Leading article: The true picture of the brutal Gaza invasion comes into focus

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The Independent Online

It was the most terrible episode to emerge from a terrible war.

During the Israeli assault on Gaza in January 2009, Palestinian civilians in the Zeitoun area of Gaza City were instructed by the Israeli Defence Force (IDF) to take refuge in a local warehouse for their own safety. Yet that warehouse was subsequently hit by Israeli missiles. Some 21 Palestinians were killed, all from the same extended family.

The initial Israeli investigation of the incident, ordered by the IDF chief of staff, cleared the commanders on the ground of any wrongdoing. But now, almost two years on, senior army officers are under investigation again. Air force officers are reported to have testified that the senior commander who ordered the warehouse attack, Ilan Malka, was told that there were civilians in the area.

We must await the result of this investigation. Yet there are already some lessons to be drawn. If Israeli officers did not know there were civilians in the warehouse, they most certainly should have, since their own troops had been shepherding Palestinian civilians to that location. If nothing else this was a disgraceful failure of communication by the IDF. The picture of what actually took place on that day – compiled by the courageous Israeli human rights campaign group Breaking the Silence – also suggests a profound lesson. It would appear that Palestinian civilians who had left the warehouse to collect firewood were spotted by an Israeli pilotless drone and wrongly identified as armed militants. It was this information alone that resulted in the attack being launched. It is scarcely believable that the Israeli military called in an air strike in a civilian area on the basis of nothing more than a blurry video from an overhead drone.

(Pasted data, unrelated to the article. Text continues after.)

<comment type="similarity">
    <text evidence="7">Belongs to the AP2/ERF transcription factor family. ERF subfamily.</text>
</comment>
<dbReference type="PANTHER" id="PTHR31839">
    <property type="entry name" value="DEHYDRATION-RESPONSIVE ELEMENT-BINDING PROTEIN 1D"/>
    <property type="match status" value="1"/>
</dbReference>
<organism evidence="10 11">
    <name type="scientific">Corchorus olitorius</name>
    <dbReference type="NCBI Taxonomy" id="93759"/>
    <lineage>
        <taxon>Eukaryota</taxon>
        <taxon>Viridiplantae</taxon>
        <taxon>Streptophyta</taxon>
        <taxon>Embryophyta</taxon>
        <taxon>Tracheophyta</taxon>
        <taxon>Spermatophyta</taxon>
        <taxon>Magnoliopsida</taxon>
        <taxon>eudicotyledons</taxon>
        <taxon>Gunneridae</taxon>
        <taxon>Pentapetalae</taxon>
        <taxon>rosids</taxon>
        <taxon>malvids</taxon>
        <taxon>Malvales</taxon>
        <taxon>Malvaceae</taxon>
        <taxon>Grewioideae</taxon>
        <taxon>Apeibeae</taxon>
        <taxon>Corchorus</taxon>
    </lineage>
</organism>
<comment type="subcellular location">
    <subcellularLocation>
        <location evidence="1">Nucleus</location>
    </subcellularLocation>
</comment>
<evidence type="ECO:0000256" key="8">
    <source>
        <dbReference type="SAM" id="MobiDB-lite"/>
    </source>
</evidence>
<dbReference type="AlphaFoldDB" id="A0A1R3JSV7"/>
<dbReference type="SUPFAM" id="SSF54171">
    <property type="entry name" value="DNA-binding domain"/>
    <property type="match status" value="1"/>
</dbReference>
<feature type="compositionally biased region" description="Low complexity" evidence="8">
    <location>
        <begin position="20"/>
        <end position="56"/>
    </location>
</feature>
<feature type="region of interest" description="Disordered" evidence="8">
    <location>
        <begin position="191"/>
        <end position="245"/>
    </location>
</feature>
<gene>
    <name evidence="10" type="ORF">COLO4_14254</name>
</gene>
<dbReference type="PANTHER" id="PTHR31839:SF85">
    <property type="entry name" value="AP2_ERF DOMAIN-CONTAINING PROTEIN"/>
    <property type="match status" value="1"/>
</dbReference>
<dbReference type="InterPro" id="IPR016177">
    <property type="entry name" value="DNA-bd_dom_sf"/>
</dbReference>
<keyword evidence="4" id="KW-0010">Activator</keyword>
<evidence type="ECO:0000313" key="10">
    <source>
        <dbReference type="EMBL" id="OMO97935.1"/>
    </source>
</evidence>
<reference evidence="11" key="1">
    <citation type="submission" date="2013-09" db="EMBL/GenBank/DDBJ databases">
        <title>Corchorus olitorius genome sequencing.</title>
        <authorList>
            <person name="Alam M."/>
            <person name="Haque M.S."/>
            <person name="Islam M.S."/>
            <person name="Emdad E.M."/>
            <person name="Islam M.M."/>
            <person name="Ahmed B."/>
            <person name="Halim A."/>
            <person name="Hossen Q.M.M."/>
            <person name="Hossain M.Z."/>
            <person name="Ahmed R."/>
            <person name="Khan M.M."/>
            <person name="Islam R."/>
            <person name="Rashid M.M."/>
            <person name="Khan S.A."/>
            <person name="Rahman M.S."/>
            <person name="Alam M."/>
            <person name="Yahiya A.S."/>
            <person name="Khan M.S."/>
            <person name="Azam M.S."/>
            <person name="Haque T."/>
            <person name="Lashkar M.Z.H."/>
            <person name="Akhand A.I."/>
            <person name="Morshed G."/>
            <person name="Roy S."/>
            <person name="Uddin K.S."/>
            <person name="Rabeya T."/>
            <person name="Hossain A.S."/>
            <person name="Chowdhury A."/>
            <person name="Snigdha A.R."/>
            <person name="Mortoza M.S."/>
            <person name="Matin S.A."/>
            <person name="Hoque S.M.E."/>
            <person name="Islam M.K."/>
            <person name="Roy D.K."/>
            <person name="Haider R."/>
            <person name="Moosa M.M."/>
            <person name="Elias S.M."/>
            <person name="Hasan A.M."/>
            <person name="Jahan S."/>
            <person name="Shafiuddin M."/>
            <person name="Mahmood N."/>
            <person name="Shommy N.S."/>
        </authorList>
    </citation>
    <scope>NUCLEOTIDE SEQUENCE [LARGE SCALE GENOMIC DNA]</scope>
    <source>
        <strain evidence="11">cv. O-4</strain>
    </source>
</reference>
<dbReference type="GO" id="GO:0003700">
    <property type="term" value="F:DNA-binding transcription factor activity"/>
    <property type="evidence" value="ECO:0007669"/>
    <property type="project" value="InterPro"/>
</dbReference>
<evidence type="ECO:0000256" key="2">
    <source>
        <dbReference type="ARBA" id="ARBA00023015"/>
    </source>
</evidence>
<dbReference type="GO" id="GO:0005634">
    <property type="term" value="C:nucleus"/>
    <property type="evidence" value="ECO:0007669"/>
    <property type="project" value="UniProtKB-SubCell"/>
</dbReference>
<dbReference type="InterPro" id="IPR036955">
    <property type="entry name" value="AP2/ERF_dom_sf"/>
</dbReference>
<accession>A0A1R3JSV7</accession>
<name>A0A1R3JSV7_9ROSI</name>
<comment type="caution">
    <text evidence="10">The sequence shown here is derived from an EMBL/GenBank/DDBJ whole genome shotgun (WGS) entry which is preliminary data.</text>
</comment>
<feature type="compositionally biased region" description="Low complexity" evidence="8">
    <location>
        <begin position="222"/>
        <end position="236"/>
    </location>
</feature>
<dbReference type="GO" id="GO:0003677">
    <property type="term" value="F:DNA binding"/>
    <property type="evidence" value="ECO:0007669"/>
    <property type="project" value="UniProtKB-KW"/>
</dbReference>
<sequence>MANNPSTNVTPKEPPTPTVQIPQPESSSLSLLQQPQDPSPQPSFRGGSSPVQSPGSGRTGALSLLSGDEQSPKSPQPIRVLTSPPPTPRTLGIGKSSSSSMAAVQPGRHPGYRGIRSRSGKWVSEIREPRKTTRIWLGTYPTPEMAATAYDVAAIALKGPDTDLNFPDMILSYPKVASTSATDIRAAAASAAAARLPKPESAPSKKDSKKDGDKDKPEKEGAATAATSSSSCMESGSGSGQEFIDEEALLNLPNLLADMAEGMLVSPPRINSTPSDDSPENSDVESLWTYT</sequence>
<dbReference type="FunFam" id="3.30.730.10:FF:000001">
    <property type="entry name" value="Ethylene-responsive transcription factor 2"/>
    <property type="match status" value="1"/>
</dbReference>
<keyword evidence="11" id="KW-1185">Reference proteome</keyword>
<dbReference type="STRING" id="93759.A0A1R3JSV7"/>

This incident needs to be seen in the context of the criticisms made of the Israeli military by the United Nations' Goldstone report in September 2009. This accused the IDF of using excessive firepower and disregarding the likelihood of civilian deaths in Gaza. The Israeli military was said to have engaged in the collective punishment of Palestinian civilians through the deliberate destruction of water sanitation systems and residential buildings. Goldstone also said that attacks on Gaza City's Al Quds Hospital and an adjacent ambulance depot might constitute war crimes. This interpretation of IDF conduct was supported by testimony obtained from low-ranking frontline soldiers by Breaking the Silence, which highlighted dangerously loose rules of military engagement and the use of Palestinian civilians as human shields.

The UN report was instantly dismissed by the Israeli state as "biased" and "ludicrous". And groups such as Breaking the Silence have been slurred and intimidated within Israel. Yet the external pressure generated by the Goldstone findings appears to have played a part in prompting this fresh IDF investigation. And it is through the efforts of groups such as Breaking the Silence that the outside world has been able to build up a picture of what actually took place in Gaza.

Israel does itself no favours by instinctively dismissing all criticism of the conduct of its military as dishonest or unwarranted. The Israeli Defence Force often cites its motto of "purity of arms". Rather than attacking the efforts of those who seek to hold it to this high standard, the Israeli military should welcome them.